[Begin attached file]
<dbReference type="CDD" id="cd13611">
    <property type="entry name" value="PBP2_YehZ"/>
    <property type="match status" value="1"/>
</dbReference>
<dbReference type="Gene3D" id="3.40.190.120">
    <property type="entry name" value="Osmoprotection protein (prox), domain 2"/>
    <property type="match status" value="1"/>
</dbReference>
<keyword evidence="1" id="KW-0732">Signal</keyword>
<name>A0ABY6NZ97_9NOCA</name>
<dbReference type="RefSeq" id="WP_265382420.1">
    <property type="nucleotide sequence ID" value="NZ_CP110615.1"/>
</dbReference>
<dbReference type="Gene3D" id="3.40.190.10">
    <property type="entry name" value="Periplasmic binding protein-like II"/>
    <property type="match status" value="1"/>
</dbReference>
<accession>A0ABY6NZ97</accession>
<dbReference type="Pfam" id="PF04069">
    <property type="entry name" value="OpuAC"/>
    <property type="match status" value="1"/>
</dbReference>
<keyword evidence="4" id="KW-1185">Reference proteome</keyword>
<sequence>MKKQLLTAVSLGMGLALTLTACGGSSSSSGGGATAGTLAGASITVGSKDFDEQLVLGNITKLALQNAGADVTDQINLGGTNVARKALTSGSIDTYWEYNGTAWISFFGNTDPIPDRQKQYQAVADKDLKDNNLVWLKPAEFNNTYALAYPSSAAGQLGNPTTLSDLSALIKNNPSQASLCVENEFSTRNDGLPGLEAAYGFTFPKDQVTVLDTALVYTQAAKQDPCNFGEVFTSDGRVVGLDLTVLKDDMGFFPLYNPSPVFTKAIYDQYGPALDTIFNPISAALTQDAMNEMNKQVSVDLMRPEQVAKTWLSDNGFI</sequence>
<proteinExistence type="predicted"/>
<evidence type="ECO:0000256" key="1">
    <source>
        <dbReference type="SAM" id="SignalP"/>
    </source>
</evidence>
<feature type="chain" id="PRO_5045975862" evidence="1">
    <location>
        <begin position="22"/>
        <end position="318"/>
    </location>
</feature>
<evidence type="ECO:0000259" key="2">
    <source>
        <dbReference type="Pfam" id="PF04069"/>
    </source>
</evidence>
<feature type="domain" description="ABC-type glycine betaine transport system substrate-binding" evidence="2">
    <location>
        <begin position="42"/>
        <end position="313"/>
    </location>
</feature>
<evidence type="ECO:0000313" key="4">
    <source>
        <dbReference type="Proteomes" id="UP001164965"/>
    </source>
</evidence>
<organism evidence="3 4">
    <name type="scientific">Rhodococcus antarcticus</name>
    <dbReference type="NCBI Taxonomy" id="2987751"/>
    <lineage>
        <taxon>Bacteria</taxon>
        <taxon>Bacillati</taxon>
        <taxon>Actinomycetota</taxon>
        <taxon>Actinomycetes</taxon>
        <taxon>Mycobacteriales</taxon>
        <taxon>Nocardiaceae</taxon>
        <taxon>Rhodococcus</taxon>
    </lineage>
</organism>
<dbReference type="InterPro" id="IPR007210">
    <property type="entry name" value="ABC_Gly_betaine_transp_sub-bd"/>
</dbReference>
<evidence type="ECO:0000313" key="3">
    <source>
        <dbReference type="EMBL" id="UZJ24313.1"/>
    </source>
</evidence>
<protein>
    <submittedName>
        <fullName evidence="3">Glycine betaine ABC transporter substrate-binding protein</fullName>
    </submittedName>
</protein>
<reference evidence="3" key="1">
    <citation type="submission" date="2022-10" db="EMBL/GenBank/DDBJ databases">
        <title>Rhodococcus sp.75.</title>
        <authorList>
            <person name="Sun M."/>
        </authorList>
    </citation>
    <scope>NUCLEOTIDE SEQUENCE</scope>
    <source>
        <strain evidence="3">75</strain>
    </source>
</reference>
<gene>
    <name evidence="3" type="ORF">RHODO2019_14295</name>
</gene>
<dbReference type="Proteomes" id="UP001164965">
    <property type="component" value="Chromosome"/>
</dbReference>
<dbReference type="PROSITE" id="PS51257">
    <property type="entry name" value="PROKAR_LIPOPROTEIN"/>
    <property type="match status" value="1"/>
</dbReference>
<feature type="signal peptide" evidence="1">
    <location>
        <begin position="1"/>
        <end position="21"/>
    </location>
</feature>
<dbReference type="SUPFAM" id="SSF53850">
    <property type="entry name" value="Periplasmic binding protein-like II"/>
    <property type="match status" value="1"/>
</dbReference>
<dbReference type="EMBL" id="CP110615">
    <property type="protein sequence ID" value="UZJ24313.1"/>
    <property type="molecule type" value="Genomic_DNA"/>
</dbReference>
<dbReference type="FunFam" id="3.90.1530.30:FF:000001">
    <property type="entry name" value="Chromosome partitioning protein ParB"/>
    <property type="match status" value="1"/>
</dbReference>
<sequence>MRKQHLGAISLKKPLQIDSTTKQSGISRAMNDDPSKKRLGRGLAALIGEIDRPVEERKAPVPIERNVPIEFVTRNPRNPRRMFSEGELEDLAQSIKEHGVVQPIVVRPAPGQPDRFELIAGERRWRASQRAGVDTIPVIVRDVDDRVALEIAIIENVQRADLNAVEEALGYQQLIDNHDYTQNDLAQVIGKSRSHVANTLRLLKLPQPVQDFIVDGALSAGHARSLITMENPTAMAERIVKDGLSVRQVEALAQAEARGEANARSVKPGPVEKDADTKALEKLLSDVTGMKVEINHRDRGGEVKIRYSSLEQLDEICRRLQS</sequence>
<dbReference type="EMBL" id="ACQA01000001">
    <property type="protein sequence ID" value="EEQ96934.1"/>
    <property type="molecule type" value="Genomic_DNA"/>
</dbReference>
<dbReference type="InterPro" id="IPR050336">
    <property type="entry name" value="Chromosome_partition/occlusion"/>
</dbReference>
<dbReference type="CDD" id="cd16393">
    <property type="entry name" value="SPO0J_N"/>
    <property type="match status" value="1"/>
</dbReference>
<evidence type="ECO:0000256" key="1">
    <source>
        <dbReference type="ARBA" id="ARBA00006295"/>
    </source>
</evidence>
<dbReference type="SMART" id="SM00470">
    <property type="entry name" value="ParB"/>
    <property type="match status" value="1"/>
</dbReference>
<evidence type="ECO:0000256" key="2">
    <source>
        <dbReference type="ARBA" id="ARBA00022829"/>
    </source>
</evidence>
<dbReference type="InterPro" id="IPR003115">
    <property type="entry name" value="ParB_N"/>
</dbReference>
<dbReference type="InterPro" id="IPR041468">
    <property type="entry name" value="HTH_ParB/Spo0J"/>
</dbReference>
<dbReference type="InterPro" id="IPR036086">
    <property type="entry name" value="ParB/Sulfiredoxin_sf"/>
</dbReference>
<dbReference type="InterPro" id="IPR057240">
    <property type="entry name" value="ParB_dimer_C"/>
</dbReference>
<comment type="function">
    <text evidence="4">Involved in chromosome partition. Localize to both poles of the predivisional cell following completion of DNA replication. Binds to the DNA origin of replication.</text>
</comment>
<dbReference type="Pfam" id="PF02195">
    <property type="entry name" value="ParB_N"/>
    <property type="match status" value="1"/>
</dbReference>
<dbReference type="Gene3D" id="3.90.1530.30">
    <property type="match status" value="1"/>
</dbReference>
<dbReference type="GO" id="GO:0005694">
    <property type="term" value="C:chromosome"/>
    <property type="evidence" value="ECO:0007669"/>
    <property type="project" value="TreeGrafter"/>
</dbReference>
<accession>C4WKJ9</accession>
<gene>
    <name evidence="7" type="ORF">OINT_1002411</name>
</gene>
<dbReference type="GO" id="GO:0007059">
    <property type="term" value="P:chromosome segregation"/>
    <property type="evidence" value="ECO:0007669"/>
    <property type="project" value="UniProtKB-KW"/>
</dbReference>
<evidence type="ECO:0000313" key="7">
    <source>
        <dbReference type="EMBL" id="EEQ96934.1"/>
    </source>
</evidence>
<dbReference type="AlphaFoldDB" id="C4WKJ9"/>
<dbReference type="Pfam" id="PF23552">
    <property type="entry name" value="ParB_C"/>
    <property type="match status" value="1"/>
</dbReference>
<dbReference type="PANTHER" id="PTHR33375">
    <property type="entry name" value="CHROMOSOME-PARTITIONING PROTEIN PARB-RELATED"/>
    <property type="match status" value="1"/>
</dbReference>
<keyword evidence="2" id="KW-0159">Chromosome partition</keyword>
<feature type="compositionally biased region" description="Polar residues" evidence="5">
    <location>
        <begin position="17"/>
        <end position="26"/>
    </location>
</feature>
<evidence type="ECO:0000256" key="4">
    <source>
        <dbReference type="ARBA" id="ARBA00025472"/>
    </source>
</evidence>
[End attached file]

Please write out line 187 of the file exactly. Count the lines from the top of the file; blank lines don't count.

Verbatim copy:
<dbReference type="Pfam" id="PF23552">